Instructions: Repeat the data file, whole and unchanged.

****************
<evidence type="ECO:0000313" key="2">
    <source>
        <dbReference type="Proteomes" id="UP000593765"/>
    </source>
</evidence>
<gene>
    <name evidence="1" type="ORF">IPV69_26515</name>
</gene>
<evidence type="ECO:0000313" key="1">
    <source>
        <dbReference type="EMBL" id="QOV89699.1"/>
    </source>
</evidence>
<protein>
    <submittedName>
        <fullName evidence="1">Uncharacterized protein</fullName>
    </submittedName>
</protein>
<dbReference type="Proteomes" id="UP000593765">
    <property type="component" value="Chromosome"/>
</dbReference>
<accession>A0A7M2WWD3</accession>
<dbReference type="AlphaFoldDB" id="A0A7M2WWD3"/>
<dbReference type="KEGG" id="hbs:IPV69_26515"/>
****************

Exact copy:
<evidence type="ECO:0000313" key="2">
    <source>
        <dbReference type="Proteomes" id="UP000593765"/>
    </source>
</evidence>
<gene>
    <name evidence="1" type="ORF">IPV69_26515</name>
</gene>
<evidence type="ECO:0000313" key="1">
    <source>
        <dbReference type="EMBL" id="QOV89699.1"/>
    </source>
</evidence>
<protein>
    <submittedName>
        <fullName evidence="1">Uncharacterized protein</fullName>
    </submittedName>
</protein>
<dbReference type="Proteomes" id="UP000593765">
    <property type="component" value="Chromosome"/>
</dbReference>
<accession>A0A7M2WWD3</accession>
<dbReference type="AlphaFoldDB" id="A0A7M2WWD3"/>
<dbReference type="KEGG" id="hbs:IPV69_26515"/>